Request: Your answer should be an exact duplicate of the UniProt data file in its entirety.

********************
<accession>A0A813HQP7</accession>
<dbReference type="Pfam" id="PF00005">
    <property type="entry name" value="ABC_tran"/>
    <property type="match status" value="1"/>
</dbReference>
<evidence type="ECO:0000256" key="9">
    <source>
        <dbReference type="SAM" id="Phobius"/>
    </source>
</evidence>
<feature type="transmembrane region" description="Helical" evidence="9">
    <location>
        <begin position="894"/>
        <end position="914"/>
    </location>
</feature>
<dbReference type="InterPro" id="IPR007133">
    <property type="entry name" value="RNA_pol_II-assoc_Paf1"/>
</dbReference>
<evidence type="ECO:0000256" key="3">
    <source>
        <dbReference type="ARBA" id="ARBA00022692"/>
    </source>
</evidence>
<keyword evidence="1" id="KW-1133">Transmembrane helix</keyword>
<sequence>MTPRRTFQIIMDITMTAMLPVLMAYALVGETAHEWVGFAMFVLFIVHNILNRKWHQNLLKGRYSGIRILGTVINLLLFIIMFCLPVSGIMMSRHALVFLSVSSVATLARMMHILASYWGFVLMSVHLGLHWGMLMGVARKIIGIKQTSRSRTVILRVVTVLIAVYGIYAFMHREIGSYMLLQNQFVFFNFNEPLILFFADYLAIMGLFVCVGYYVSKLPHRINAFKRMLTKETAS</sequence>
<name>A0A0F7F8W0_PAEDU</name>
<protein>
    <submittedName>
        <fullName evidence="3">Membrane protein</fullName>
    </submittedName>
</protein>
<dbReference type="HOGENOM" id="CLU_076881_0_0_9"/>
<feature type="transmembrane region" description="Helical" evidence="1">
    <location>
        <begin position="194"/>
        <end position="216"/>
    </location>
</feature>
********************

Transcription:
<accession>A0A813HQP7</accession>
<dbReference type="Pfam" id="PF00005">
    <property type="entry name" value="ABC_tran"/>
    <property type="match status" value="1"/>
</dbReference>
<evidence type="ECO:0000256" key="9">
    <source>
        <dbReference type="SAM" id="Phobius"/>
    </source>
</evidence>
<feature type="transmembrane region" description="Helical" evidence="9">
    <location>
        <begin position="894"/>
        <end position="914"/>
    </location>
</feature>
<dbReference type="InterPro" id="IPR007133">
    <property type="entry name" value="RNA_pol_II-assoc_Paf1"/>
</dbReference>
<evidence type="ECO:0000256" key="3">
    <source>
        <dbReference type="ARBA" id="ARBA00022692"/>
    </source>
</evidence>
<keyword evidence="1" id="KW-1133">Transmembrane helix</keyword>
<sequence>MTPRRTFQIIMDITMTAMLPVLMAYALVGETAHEWVGFAMFVLFIVHNILNRKWHQNLLKGRYSGIRILGTVINLLLFIIMFCLPVSGIMMSRHALVFLSVSSVATLARMMHILASYWGFVLMSVHLGLHWGMLMGVARKIIGIKQTSRSRTVILRVVTVLIAVYGIYAFMHREIGSYMLLQNQFVFFNFNEPLILFFADYLAIMGLFVCVGYYVSKLPHRINAFKRMLTKETAS</sequence>
<name>A0A0F7F8W0_PAEDU</name>
<protein>
    <submittedName>
        <fullName evidence="3">Membrane protein</fullName>
    </submittedName>
</protein>
<dbReference type="HOGENOM" id="CLU_076881_0_0_9"/>
<feature type="transmembrane region" description="Helical" evidence="1">
    <location>
        <begin position="194"/>
        <end position="216"/>
    </location>
</feature>